U.S. stocks close higher to mark fourth straight week of gains

U.S. stocks rose on Friday to deliver a fourth straight week of gains on Wall Street as early signs of inflation stabilizing dampened investor expectations for more aggressive interest rate hikes from the Federal Reserve.

The four-week streak of gains is the longest since late 2021, before worrying economic readings pushed stocks into a bear market.

The blue-chip S&P 500 index rose 1.7% on Friday, posting a weekly gain of 3.3%, while the tech-heavy Nasdaq rose 2.1% for a weekly gain of 3 .1%. The indexes are up 18% and 24%, respectively, from their lows reached in mid-June. However, they remain well below the records reached months ago.

US inflation data this week came in below expectations, with the US consumer price index rising 8.5% year-on-year in July, below economists’ forecast of 8.7 %. The United States also reported this week that prices paid to U.S. producers for goods and services fell unexpectedly last month due to lower fuel costs.

Interest rate expectations fell as prices fell, although various Federal Reserve officials said inflation remained elevated and well above the central bank’s 2% target. The Fed’s recent higher rates – which increase borrowing costs for businesses – and the resulting specter of recession weighed on equities at the start of the summer.

Futures market expectations for the level of Fed benchmark interest rates by the end of the year fell from 3.6% ahead of Wednesday’s CPI report to 3.5% on Friday . It comes after soaring employment figures last week which showed wages remain high across all sectors and unemployment is at its lowest level before the coronavirus pandemic.

“Last week we saw very strong macro data, especially the jobs numbers. People were worried that the Fed might accelerate rate hikes again. [producer price index] the data could be the first signs that we are in fact getting the soft landing the Fed promised,” said Tom Graff, chief investment officer at Facet Wealth.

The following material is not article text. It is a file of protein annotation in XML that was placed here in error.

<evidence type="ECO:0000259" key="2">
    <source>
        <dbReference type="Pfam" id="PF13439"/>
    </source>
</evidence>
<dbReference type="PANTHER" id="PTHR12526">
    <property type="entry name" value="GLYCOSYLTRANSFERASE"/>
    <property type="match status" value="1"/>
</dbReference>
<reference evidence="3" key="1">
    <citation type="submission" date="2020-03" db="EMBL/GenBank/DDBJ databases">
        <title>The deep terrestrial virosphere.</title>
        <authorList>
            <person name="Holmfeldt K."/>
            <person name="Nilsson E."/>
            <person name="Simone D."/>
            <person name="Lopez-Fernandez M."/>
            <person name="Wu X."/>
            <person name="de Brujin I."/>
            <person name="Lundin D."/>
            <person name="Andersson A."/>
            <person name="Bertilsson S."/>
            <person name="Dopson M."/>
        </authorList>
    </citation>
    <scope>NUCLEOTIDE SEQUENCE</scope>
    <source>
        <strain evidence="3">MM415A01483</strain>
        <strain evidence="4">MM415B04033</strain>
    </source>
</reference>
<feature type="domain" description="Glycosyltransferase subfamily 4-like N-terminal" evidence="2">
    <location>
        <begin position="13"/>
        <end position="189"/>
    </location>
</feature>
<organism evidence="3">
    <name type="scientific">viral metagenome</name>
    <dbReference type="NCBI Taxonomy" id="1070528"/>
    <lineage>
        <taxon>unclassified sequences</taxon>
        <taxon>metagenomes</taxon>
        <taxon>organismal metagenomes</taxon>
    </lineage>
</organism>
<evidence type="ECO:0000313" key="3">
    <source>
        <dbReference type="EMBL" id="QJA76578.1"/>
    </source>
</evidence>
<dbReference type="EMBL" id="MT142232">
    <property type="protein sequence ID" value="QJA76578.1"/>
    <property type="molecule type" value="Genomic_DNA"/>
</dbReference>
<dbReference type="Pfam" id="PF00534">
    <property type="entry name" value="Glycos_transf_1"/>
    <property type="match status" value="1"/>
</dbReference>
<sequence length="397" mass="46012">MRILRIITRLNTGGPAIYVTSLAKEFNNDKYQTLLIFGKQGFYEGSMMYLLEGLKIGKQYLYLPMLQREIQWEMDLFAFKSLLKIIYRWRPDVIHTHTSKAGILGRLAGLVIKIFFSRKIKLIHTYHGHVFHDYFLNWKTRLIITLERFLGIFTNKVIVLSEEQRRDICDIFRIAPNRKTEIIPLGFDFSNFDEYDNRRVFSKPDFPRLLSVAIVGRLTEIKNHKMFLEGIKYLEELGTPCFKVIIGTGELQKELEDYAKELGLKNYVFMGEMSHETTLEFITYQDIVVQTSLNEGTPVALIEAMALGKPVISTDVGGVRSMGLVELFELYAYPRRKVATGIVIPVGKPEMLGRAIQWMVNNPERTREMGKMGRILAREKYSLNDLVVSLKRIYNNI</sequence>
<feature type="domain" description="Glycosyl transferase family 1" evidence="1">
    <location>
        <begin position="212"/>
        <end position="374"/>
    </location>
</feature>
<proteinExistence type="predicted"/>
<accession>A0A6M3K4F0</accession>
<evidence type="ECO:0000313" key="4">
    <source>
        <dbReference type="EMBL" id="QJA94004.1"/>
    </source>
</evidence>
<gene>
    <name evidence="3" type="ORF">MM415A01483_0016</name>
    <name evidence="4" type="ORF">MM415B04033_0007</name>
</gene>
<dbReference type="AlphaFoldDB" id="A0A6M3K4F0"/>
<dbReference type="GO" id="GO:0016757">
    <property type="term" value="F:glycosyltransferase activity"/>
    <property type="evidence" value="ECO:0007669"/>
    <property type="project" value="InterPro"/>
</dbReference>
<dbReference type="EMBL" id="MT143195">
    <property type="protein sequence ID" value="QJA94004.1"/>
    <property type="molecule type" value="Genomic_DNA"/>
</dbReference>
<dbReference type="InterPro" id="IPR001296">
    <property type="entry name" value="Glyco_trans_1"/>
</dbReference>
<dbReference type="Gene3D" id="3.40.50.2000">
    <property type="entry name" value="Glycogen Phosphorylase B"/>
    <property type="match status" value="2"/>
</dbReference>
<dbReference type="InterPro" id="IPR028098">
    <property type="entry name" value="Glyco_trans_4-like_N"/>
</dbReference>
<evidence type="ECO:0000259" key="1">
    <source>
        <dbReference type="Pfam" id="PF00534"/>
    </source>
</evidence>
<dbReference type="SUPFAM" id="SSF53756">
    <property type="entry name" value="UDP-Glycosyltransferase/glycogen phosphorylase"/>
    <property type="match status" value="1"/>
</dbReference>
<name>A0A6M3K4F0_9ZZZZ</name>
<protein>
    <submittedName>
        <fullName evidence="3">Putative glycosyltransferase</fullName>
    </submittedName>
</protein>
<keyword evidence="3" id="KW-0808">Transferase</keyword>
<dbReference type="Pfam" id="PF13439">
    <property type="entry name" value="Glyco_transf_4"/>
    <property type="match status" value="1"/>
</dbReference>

“I’m optimistic that the bottom has already been reached,” Graff said.

A consumer sentiment index released Friday by the University of Michigan also signaled that consumers are more optimistic about the state of the US economy than expected by economists.

In Europe, the regional Stoxx 600 ended the day up 0.2%, while the German Dax rose 0.7%. London’s FTSE 100 closed up 0.5%.

Confidence in the economy was less evident in the Treasury market, however, where the yield on the benchmark 10-year note, which moves with growth and inflation expectations, fell 0.04 percentage points to 2 .84%. The yield on the two-year note, which moves with interest rate expectations, rose 0.03 percentage points to 3.25%.

“There seems to be a huge disconnect between what the Fed is saying and the market reaction,” said Roger Lee, head of UK equity strategy at Investec. “Our view is that this is a bearish rally.”

Trading volumes may be lower during the summer, which exacerbates asset price movements. “Perhaps we shouldn’t read too much into summer illiquidity, but moves have been all over the place lately,” wrote Deutsche Bank strategist Jim Reid.

In UK debt markets, the yield on the 10-year gilt rose 0.01 percentage point to 2.1%, while the pound slipped 0.6% against the dollar to $1.21. .

The moves came as data showed Britain’s economy contracted 0.1% in the second quarter of 2022 after expanding 0.7% in the previous quarter, with headline numbers close to those expected by economists. and the Bank of England.

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